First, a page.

# Share objects with file handle attribute between processes

I have a question about shared resource with file handle between processes. Here is my test code:

from multiprocessing import Process,Lock,freeze_support,Queue
import tempfile
#from cStringIO import StringIO

class File():
def __init__(self):
self.temp = tempfile.TemporaryFile()
#print self.temp

s = "huanghao is a good boy !!"
print >> self.temp,s
self.temp.seek(0,0)

print f_content

class MyProcess(Process):
def __init__(self,queue,*args,**kwargs):
Process.__init__(self,*args,**kwargs)
self.queue = queue

def run(self):
print "ready to get the file object"
print "file object got"

if __name__ == "__main__":
freeze_support()
queue = Queue()
file = File()

queue.put(file)
print "file just put"

p = MyProcess(queue)
p.start()


Then I get a KeyError like below:

file just put
ready to get the file object
Process MyProcess-1:
Traceback (most recent call last):
File "D:\Python26\lib\multiprocessing\process.py", line 231, in _bootstrap
self.run()
File "E:\tmp\mpt.py", line 35, in run
File "D:\Python26\lib\multiprocessing\queues.py", line 91, in get
res = self._recv()
File "D:\Python26\lib\tempfile.py", line 375, in __getattr__
file = self.__dict__['file']
KeyError: 'file'


I think when I put the File() object into queue , the object got serialized, and file handle can not be serialized, so, i got the KeyError:

Anyone have any idea about that? if I want to share objects with file handle attribute, what should I do?

-

I have to object (at length, won't just fit in a commentl;-) to @Mark's repeated assertion that file handles just can't be "passed around between running processes" -- this is simply not true in real, modern operating systems, such as, oh, say, Unix (free BSD variants, MacOSX, and Linux, included -- hmmm, I wonder what OS's are left out of this list...?-) -- sendmsg of course can do it (on a "Unix socket", by using the SCM_RIGHTS flag).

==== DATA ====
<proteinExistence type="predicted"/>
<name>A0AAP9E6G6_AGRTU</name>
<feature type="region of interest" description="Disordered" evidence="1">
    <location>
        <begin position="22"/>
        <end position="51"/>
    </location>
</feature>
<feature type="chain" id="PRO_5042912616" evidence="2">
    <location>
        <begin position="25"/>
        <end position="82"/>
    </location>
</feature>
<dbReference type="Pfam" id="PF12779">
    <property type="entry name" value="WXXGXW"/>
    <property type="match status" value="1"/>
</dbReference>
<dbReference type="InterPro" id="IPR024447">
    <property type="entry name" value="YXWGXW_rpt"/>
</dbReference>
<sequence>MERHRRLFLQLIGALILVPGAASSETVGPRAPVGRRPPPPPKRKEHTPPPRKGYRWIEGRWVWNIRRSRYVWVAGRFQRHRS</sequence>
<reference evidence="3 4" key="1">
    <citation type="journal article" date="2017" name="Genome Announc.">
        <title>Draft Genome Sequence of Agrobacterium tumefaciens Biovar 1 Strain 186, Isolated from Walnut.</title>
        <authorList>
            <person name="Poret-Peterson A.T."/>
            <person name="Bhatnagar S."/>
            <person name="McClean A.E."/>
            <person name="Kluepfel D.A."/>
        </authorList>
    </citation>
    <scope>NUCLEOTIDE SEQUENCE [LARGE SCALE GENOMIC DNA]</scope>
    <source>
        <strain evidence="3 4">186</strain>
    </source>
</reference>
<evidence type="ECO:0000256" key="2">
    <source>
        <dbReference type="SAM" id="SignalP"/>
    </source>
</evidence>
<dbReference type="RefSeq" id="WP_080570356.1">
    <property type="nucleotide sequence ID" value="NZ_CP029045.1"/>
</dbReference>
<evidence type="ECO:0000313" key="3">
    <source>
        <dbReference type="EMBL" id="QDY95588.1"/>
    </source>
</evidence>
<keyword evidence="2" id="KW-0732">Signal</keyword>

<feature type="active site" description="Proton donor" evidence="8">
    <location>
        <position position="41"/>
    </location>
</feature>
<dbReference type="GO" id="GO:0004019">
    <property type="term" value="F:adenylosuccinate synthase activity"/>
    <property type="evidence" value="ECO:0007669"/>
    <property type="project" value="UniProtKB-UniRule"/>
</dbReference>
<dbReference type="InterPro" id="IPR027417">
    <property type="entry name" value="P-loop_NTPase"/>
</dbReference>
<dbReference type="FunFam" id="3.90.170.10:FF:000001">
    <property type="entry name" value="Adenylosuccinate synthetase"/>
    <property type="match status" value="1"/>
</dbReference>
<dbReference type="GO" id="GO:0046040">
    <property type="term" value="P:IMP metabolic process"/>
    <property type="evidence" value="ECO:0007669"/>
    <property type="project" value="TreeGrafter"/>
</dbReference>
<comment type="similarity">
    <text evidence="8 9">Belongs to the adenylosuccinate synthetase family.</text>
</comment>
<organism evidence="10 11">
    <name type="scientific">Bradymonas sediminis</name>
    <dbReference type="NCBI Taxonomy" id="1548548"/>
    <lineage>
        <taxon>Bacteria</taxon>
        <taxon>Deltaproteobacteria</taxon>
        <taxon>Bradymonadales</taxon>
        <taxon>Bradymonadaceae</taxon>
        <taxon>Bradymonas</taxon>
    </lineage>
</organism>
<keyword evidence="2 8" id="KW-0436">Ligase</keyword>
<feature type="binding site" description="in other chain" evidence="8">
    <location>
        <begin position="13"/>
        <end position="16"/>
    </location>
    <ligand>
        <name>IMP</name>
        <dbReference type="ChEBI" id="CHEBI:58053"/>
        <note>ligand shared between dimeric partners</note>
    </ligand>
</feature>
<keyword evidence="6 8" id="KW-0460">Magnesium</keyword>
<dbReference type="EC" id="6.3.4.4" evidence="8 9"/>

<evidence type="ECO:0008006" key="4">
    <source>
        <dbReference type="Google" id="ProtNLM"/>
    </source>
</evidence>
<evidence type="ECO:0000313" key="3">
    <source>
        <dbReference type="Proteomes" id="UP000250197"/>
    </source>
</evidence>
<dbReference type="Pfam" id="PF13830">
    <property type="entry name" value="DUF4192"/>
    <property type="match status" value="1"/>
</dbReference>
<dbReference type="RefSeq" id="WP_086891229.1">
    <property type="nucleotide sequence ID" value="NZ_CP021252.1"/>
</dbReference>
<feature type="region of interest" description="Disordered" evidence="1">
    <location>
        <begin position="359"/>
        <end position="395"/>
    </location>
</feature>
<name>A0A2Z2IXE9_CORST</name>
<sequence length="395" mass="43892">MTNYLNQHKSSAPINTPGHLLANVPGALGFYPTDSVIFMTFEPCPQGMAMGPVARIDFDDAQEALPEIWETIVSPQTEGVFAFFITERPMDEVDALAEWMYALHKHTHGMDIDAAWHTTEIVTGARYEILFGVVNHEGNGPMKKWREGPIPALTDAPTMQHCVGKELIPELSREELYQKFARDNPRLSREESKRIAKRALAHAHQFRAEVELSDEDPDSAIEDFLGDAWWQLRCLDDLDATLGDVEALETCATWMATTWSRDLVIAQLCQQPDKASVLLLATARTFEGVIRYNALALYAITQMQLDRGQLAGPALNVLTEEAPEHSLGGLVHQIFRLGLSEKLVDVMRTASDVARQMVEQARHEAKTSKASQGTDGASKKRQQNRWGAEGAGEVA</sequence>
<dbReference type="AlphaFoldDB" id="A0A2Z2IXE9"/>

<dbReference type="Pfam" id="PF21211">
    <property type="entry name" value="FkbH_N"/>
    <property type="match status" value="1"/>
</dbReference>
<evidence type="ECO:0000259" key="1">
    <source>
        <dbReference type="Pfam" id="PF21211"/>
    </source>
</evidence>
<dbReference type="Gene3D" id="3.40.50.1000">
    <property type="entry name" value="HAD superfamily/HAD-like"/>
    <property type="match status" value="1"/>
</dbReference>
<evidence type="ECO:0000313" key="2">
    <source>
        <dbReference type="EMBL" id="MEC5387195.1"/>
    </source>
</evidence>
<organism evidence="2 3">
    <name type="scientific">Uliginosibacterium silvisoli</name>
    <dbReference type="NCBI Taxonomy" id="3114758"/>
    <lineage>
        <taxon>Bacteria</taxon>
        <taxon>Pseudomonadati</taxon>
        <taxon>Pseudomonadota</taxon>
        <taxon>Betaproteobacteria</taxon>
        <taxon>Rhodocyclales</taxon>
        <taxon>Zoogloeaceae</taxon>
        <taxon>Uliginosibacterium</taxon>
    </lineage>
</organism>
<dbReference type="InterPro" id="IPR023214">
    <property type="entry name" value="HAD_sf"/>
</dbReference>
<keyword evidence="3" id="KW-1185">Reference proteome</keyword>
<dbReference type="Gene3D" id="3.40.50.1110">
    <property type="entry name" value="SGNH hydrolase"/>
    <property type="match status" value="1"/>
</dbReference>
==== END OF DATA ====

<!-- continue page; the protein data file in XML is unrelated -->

Now the poor, valuable multiprocessing is fully right to not exploit this feature (even assuming there might be black magic to implement it on Windows too) -- most developers would no doubt misuse it anyway (having multiple processes access the same open file concurrently and running into race conditions). The only proper way to use it is for a process which has exclusive rights to open certain files to pass the opened file handles to another process which runs with reduced privileges -- and then never use that handle itself again. No way to enforce that in the multiprocessing module, anyway.
Back to @Andy's original question, unless he's going to work on Linux only (AND with local processes only, too) and willing to play dirty tricks with the /proc filesystem, he's going to have to define his application-level needs more sharply and serialize file objects accordingly. Most files have a path (or can be made to have one: path-less files are pretty rare, actually non-existent on Windows I believe) and thus can be serialized via it -- many others are small enough to serialize by sending their content over -- etc, etc.
@Mark, not really, it's indeed the 3 you need to pass... just on an AF_UNIX socket and with the SCM_RIGHTS flag (the kernel will do the rest of the needed magic: the number that arrives may likely be != 3 but it will be a descriptor to the same open file). Solaris has a cleaner way, if I recall correctly, and actually several syscalls to deal properly with the issue (but it's been too long since I actually worked on Solaris, sigh, I don't sharply recall). –  Alex Martelli Jul 3 '09 at 3:25